The Republican brand problem

It was one month ago that President Barack Obama defeated Mitt Romney, garnering nearly 51% of the vote and more than 330 electoral votes. While it was not a landslide, it was certainly a solid victory.

The Republican brand problem

It was one month ago that President Barack Obama defeated Mitt Romney, garnering nearly 51% of the vote and more than 330 electoral votes. While it was not a landslide, it was certainly a solid victory.

To be sure, some of blame for the Republican loss can be attributed to a fundamentally flawed candidate who a) emerged from the primaries in a weakened condition and b) had to deal with an improving economy. But a larger share of the loss may have been the result of a tarnished Republican brand. In fact, the Republican brand has become so blemished that it can no longer sustain its most important product: a presidential candidate. 

As we know, brands are important.  In the marketing world, brands give consumers shorthand codes about the character and identity of products and companies. Brands tell consumers how these products or companies are different, or how they are better. Whether it is the Nike swoosh or the Coke polar bears, brand images and logos are a product's core values. The best brands in the world find a way of both making consumers want to be part of their community and differentiating the product from their competitors.

The 2012 Republican Party did neither. We know from our work in developing global communications campaigns that promoting brands requires addressing their emotional and rational sides. Doing so helps to ensure that our efforts will have the maximum impact with consumers and, in effect, win their votes.  

Going one step deeper — and using a page from neuroscience — we know how stories impact decision making through our subconscious mind. The subconscious mind is a more powerful control force than the conscious mind, and when it comes to decision making, what exists in our subconscious often controls us more than logic and reason.   

In his book The Literary Mind, Mark Turner notes that there are three major pathways to the subconscious mind — habits, beliefs, and emotions. Storytelling can tap into all three paths.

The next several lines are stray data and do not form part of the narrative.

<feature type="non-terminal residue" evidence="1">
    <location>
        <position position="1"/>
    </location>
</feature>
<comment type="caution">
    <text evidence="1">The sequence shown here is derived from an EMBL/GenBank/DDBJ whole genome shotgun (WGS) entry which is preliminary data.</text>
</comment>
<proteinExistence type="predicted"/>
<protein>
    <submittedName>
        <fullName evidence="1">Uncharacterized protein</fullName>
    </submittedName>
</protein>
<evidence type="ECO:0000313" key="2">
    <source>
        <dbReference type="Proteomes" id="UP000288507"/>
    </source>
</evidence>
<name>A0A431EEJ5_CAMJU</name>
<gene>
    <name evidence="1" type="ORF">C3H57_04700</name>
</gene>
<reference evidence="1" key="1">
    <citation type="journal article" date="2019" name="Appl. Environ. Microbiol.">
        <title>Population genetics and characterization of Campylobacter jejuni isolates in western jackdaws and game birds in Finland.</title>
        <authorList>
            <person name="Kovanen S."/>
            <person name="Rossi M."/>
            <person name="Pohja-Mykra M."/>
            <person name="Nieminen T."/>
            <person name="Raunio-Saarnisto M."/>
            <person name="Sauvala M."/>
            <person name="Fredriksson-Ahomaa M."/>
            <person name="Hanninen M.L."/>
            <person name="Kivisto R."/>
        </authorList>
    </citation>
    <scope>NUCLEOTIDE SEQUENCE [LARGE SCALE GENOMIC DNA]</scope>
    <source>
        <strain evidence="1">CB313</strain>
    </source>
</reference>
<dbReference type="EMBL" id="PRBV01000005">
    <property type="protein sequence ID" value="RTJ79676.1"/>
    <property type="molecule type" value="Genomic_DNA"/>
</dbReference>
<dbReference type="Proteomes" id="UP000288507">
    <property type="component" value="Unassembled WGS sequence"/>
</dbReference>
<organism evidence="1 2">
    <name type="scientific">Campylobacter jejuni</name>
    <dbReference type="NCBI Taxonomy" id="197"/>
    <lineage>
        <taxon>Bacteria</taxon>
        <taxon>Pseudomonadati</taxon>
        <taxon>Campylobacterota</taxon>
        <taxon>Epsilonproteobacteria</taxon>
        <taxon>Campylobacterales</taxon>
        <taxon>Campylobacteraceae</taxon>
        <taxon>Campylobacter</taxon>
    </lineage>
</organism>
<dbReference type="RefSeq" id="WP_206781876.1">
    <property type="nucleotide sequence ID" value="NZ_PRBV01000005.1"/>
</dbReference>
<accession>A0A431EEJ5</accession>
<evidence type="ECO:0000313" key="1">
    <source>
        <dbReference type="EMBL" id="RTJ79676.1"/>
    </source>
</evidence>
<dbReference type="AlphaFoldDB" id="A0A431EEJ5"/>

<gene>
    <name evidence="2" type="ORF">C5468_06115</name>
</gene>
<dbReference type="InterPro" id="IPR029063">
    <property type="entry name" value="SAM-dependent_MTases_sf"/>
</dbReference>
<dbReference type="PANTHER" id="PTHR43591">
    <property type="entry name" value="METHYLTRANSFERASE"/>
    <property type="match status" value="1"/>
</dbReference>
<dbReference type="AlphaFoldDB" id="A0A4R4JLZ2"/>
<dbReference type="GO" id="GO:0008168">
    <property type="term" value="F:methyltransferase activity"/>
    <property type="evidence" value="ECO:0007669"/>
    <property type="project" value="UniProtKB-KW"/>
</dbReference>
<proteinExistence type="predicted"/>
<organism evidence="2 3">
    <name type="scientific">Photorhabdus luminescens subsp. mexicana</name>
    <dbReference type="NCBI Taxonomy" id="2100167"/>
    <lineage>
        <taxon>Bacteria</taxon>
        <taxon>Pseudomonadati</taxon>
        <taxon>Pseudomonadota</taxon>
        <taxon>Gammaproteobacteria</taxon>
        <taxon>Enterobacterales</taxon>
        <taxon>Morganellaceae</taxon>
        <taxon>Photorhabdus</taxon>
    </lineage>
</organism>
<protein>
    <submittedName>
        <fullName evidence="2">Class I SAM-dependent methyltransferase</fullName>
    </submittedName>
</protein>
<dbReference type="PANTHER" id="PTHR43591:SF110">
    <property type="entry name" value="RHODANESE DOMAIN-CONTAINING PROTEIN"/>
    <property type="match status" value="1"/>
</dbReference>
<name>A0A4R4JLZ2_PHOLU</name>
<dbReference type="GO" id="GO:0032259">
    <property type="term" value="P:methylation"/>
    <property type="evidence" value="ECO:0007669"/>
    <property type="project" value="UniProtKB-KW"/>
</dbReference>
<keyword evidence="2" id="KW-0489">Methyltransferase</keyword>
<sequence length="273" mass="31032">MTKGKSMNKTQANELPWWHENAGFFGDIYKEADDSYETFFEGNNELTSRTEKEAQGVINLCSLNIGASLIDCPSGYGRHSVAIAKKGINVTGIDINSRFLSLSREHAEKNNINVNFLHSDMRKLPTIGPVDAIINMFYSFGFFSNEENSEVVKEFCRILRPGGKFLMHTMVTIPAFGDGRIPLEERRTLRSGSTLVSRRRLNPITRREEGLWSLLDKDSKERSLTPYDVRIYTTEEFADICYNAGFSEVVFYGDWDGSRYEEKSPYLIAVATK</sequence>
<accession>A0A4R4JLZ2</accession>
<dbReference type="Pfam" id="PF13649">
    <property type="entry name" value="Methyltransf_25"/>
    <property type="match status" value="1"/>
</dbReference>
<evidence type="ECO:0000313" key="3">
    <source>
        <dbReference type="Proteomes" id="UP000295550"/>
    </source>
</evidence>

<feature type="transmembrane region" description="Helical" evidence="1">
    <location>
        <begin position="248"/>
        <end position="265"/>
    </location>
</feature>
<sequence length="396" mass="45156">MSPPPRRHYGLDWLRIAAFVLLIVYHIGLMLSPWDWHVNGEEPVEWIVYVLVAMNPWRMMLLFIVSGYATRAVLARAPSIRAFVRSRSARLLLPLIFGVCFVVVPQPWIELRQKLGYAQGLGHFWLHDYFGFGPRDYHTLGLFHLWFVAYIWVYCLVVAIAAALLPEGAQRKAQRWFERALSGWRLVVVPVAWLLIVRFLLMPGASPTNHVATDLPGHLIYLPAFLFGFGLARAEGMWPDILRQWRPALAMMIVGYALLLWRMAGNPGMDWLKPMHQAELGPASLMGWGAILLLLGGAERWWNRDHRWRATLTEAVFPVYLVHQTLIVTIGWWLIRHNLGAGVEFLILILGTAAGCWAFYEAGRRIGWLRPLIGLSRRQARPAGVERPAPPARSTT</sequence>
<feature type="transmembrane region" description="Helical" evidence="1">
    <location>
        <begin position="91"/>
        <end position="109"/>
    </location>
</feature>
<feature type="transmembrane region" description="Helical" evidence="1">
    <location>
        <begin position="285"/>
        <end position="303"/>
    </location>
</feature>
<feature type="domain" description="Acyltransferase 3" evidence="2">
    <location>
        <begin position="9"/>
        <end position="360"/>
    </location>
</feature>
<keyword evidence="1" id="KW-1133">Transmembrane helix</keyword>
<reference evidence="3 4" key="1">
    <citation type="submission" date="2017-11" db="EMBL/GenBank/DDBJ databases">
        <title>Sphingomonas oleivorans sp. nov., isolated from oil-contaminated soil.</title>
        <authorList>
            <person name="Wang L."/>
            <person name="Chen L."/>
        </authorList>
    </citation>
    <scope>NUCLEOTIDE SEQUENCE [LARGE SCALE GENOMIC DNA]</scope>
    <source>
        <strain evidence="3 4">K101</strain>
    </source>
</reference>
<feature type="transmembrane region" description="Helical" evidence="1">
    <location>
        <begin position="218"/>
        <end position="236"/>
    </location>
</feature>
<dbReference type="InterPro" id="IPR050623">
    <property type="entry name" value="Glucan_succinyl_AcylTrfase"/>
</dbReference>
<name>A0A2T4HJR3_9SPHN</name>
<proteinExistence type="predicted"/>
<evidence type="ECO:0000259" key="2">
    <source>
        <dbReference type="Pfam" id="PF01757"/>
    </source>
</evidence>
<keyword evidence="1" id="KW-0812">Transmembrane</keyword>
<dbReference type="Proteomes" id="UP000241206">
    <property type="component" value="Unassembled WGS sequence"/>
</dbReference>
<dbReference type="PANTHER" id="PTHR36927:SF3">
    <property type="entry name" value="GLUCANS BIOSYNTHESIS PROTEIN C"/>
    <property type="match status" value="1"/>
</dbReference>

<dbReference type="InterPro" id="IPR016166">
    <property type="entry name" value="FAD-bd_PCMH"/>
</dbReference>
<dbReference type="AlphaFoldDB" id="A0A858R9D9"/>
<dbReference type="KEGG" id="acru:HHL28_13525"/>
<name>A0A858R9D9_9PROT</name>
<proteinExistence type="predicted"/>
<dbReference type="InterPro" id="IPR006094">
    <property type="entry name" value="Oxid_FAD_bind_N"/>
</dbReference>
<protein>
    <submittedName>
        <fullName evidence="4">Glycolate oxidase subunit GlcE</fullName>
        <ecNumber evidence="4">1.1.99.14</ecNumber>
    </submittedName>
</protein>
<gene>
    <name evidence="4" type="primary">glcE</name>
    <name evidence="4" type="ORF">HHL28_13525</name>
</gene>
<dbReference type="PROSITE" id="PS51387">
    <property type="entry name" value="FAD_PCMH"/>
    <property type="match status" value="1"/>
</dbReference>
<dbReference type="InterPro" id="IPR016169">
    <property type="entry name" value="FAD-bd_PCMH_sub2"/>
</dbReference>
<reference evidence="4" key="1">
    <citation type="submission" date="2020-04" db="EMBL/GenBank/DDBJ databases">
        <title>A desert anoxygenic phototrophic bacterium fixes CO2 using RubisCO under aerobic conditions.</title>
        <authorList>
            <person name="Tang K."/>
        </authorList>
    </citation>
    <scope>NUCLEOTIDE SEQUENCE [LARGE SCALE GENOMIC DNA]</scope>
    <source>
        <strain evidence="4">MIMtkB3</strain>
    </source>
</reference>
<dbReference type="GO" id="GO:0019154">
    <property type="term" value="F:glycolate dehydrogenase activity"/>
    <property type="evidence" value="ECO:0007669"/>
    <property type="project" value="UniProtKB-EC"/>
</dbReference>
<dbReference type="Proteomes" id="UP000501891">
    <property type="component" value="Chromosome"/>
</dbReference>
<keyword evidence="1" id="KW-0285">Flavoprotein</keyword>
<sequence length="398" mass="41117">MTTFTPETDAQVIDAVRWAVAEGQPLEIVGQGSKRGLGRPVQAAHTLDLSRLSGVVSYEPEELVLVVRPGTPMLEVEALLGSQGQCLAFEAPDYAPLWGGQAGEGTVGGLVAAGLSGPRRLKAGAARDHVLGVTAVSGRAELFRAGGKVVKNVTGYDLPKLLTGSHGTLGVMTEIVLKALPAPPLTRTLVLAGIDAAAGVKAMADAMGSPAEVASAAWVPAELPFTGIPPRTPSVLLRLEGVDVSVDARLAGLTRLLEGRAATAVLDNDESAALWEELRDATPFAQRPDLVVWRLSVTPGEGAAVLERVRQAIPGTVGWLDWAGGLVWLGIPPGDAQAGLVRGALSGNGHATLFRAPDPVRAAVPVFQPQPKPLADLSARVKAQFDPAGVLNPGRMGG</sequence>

• Habits are our routines in life. Neuroscience supports that habits become the autopilot for our decisions, which is why habits are so difficult to break. It also demonstrates why the habit of telling the same story becomes a major part of how we act and view our life.
  • Beliefs are the conclusions we make by living life. It is important to understand that all beliefs are not equal. If we attach emotion to a belief, then that belief becomes more important to us. Often these beliefs are referred to as our core principles and values.
  • Stories impact beliefs because one of the components of a story is emotion. It is often the emotional impact of a story that has the most profound impact on the success of the story. Neuroscience supports why emotions play such a critical role in storytelling.

Unfortunately for the Republican Party, the voter habits, beliefs, and emotions are all moving in the wrong direction. This is because their storytelling has been terrible.  Brands are symbols that provide consumers with signals about a product's identity. For the Republican party those signals are almost uniformly negative, and for that reason every Republican presidential candidate is facing an uphill battle before he or she even begins to campaign. This isn't a guess on our part. We have the data to prove it.